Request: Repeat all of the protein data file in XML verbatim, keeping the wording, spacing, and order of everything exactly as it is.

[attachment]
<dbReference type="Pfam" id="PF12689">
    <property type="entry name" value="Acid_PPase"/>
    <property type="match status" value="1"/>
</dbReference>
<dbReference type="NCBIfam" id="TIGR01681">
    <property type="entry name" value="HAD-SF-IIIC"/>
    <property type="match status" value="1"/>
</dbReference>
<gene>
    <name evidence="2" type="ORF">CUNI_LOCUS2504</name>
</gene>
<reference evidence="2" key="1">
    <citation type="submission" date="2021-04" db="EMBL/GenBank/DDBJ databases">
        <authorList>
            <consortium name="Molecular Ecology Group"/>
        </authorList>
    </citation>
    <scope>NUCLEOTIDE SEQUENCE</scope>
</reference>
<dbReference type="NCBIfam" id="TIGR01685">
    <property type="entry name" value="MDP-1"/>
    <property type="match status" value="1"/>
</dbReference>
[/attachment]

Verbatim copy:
<dbReference type="Pfam" id="PF12689">
    <property type="entry name" value="Acid_PPase"/>
    <property type="match status" value="1"/>
</dbReference>
<dbReference type="NCBIfam" id="TIGR01681">
    <property type="entry name" value="HAD-SF-IIIC"/>
    <property type="match status" value="1"/>
</dbReference>
<gene>
    <name evidence="2" type="ORF">CUNI_LOCUS2504</name>
</gene>
<reference evidence="2" key="1">
    <citation type="submission" date="2021-04" db="EMBL/GenBank/DDBJ databases">
        <authorList>
            <consortium name="Molecular Ecology Group"/>
        </authorList>
    </citation>
    <scope>NUCLEOTIDE SEQUENCE</scope>
</reference>
<dbReference type="NCBIfam" id="TIGR01685">
    <property type="entry name" value="MDP-1"/>
    <property type="match status" value="1"/>
</dbReference>